Austin, Texas 78712


The purpose of this study is to examine the efficacy of a worry exposure intervention, a form of cognitive behavioral therapy (CBT), in comparison to a waitlist condition for the treatment of Generalized Anxiety Disorder. There will be a total of 60 subjects enrolled at the University of Texas at Austin. Patients will be randomized (like a flip of a coin) to either 12-sessions of WE therapy or a 12-week waitlist before being offered entry into therapy.

Study summary:

This application proposes a randomized controlled trial, which aims to examine the efficacy of a worry exposure (WE) intervention for the treatment of generalized anxiety disorder (GAD). This protocol is based on a GAD treatment manual first tested in Germany. It has been translated into English, but this version has not yet been tested. A growing body of research calls for the development of novel interventions for individuals with GAD. GAD is a chronic and debilitating condition with high rates of recurrence, with a lifetime prevalence of 5.7%. Although efficacious psychological interventions exist, many are either not receiving these interventions or remain highly symptomatic following the termination of these interventions. More specifically, cognitive behavioral therapy (CBT) is the only empirically supported treatment for GAD. However, many patients relapse or continue to experience significant symptoms after treatment. Up to 57% of patients do not meet criteria for high endstate functioning after CBT. Together, these findings call for the development of better interventions that are efficacious and easy to disseminate. The core symptom of GAD is persistent and uncontrollable worry, which allows the individual a way to cognitively avoid perceived threats and emotionally dangerous situations. One study examined the efficacy of WE alone, applied relaxation (AR) alone, and a WL control group, finding that WE was an effective treatment for GAD, concluding that WE should be developed further. Given other areas of avoidance for patients with GAD, the authors recommended adding in vivo exposure in future trials. The present application proposes to test WE with the addition of in vivo exposure in the United States as an effective treatment for GAD. The present study involves the randomization of 60 adults with GAD to either (1) 12-sessions of WE therapy or (2) a 12-week waitlist (WL), before entering into therapy. The authors hypothesize that participants in the WE intervention will evidence greater reductions in anxiety symptom severity and measures of quality of life relative to individuals randomized to the WL.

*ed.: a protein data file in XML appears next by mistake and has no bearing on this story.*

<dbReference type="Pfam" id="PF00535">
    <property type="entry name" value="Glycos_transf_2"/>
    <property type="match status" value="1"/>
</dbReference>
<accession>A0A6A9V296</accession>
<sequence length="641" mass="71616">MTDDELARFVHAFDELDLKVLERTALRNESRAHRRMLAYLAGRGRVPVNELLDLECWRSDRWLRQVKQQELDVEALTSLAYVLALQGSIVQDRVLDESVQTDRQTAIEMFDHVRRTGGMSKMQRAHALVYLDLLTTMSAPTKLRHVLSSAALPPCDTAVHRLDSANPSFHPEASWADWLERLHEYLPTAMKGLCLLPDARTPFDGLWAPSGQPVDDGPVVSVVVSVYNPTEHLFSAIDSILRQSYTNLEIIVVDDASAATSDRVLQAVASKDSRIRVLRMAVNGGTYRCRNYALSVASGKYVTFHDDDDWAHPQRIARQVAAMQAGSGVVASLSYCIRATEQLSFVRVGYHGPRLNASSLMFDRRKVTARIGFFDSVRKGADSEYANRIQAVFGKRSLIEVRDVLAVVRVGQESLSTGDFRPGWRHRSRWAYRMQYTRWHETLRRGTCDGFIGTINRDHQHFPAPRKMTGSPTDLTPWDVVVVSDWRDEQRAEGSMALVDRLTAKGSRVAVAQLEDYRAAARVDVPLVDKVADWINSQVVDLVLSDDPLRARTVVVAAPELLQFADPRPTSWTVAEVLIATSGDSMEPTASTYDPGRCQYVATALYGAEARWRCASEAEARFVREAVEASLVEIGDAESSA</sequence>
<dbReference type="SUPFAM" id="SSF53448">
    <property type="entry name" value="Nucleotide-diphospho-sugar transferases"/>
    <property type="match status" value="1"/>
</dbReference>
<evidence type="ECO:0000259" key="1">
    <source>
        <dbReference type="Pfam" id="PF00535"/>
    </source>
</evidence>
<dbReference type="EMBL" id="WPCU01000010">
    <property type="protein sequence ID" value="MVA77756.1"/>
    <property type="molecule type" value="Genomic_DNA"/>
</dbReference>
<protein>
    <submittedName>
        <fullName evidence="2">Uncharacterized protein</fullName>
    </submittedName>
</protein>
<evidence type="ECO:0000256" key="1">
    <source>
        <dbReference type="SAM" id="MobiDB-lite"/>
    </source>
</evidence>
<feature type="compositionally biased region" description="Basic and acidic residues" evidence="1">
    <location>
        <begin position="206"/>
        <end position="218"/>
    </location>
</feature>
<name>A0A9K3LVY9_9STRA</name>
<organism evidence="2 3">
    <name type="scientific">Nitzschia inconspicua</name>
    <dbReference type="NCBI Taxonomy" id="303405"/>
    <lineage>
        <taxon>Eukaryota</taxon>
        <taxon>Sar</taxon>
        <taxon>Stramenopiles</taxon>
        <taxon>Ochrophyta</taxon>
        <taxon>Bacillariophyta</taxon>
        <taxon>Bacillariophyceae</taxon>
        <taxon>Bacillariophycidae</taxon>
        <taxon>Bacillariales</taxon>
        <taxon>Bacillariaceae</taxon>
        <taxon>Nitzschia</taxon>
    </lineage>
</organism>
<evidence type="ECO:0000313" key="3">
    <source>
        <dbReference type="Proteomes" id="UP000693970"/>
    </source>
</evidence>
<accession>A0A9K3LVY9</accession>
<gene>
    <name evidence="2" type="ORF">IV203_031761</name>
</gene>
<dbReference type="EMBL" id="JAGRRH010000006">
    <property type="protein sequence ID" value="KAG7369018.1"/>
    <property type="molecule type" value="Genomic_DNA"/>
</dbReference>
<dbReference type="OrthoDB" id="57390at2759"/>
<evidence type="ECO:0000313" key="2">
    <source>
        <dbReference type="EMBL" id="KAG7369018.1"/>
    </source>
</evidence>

Inclusion Criteria: - be between 18 and 65 years of age - principal diagnosis of Generalized Anxiety Disorder - be willing to and capable of providing informed consent, attending all study visits, and complying with the protocol Exclusion Criteria: - current diagnosis of a psychotic, developmental, or bipolar disorder - significant suicide risk as determined by structured interview - psychoactive substance dependence within the past 3 months - Inability to communicate in English - limited mental competency and the inability to give informed, voluntary, written consent to participate - psychotropic medications are acceptable only if they are stabilized for at least 3 weeks prior to the baseline visit



Primary Contact:

Principal Investigator
Mark B Powers, Ph.D.
University of Texas at Austin

Sara M Witcraft, B.A.
Phone: 512-471-7694

Backup Contact:


Location Contact:

Austin, Texas 78712
United States

Mark B Powers, Ph.D.
Phone: 214-768-7848

Site Status: Recruiting

Data Source:

Date Processed: March 16, 2018

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